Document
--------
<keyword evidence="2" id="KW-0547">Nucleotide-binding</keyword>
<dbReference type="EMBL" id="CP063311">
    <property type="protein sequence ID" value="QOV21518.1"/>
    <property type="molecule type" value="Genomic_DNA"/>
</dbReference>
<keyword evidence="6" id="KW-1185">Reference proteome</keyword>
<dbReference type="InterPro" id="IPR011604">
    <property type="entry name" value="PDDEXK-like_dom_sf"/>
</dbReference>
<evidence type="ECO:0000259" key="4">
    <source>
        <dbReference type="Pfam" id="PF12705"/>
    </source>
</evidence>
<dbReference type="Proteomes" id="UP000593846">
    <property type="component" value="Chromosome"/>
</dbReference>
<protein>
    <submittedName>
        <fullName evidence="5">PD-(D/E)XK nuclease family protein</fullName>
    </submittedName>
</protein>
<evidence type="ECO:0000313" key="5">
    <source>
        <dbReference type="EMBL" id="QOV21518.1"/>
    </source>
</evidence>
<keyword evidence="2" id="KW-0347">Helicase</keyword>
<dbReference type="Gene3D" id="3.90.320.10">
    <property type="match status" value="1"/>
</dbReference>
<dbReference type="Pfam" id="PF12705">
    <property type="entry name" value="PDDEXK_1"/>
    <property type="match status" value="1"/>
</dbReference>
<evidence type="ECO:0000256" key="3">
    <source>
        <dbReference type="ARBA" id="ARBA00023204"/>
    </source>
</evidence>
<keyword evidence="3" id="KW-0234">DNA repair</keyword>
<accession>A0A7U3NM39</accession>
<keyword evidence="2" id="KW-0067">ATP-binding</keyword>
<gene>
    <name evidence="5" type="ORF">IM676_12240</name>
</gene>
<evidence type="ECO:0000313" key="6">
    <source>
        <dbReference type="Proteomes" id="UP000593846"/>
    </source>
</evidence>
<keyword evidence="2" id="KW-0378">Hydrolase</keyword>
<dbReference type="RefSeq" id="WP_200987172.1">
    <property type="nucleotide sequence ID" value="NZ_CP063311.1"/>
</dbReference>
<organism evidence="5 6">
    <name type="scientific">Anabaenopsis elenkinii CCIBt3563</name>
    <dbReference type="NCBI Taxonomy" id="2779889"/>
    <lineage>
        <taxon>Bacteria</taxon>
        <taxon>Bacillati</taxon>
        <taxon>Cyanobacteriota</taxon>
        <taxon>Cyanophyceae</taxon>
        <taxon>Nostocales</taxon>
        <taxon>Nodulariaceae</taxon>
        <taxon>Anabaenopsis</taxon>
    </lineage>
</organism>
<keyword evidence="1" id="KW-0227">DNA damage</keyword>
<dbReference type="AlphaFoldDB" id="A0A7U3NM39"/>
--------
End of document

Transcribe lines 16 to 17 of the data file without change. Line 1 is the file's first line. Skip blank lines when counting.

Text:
    <property type="component" value="Chromosome"/>
</dbReference>